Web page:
When Should You Ask An Affiliate Network For A Raise On Farm-Ins?

Posted on March 11, 2015 by - Also by this author

If you are an operator, you know what I mean by that question. It’s the type of drama processing through your mind after several years of getting paid at the same affiliate rate offered when you signed that network contract five years ago.

When you sign a contract with a network, you have high hopes of getting more business pumped in by Music Express, Commonwealth Worlwide, Empire CLS, Savoya or any of the nation’s big players. The contract signing usually is the final process of a dog and pony show where you tell the network how you are the best choice in your local market and you will represent them well in your area. The hopes and dreams are big.

The relationship may have started with a call from an affiliate manager saying they had work in your area.  Maybe you threw out a rate, maybe they threw out a rate but somehow, you agreed to a rate. But was it meant to be forever and ever and ever? Yeah, most contracts don’t have a clause for a COLA (Cost of Living Adjustment) built in leaving you stuck. Perhaps, forever.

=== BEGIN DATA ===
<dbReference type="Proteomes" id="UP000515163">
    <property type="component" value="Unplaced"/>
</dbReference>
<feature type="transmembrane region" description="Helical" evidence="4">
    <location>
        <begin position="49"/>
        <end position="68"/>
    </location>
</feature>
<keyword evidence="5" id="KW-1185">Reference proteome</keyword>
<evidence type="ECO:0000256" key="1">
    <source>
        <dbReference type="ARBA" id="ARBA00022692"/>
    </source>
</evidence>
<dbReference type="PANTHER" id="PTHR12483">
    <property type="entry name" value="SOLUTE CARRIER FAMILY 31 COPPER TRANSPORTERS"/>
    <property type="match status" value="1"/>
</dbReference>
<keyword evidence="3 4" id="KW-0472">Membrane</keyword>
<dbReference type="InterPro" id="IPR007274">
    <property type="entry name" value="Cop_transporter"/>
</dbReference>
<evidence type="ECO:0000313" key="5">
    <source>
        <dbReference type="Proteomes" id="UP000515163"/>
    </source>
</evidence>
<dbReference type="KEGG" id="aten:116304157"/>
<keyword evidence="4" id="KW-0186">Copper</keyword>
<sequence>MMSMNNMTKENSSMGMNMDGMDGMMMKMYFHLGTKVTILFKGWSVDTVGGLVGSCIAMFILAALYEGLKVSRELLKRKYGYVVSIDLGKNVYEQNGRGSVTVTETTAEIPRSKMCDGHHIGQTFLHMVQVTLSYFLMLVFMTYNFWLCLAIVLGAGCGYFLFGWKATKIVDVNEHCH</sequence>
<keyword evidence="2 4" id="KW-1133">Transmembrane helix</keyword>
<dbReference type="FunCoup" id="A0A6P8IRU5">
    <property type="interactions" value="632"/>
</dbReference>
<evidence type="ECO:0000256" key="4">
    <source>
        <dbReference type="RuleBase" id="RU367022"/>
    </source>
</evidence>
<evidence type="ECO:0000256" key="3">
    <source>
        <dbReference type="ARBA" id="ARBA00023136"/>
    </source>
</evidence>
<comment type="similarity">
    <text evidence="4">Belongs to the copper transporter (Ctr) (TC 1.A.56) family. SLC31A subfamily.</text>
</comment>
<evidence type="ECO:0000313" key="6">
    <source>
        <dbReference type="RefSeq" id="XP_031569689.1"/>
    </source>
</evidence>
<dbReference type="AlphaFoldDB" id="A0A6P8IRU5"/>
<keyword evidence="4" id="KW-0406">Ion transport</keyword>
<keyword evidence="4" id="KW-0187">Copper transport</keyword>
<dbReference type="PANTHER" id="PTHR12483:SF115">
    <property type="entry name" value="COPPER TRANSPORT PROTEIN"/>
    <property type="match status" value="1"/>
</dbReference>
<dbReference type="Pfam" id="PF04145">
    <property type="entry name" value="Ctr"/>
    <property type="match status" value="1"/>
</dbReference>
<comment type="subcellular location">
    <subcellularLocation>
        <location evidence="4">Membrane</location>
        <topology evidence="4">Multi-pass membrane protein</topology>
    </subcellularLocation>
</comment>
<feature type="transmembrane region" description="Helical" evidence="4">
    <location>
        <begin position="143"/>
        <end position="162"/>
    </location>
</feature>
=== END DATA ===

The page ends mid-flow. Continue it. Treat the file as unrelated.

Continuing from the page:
One day, you realize that you are getting paid the same rate you were getting six years ago. The network sends you at least six or seven rides a month like clockwork. You ponder sending them a letter telling them due to increased costs and increased minimum wages you must adjust your rates.

Then, you wonder if they will just call someone else in your market that would love to have those six or seven rides a month for the same rate or less than what you are charging. And then you decide you probably value the relationship more than they do so you are going to keep your mouth shut and continue working for the rate you gave them back in 2008 rather than risk upsetting the apple cart.

Or, perhaps, if you just call the affiliate manager and explain that you need to adjust your rates and ask what might be worked out, the affiliate manager might adjust your rate up by a few dollars an hour. On second thought, who wants to upset the apple cart? That’s the way it really goes down in this business. Am I right?

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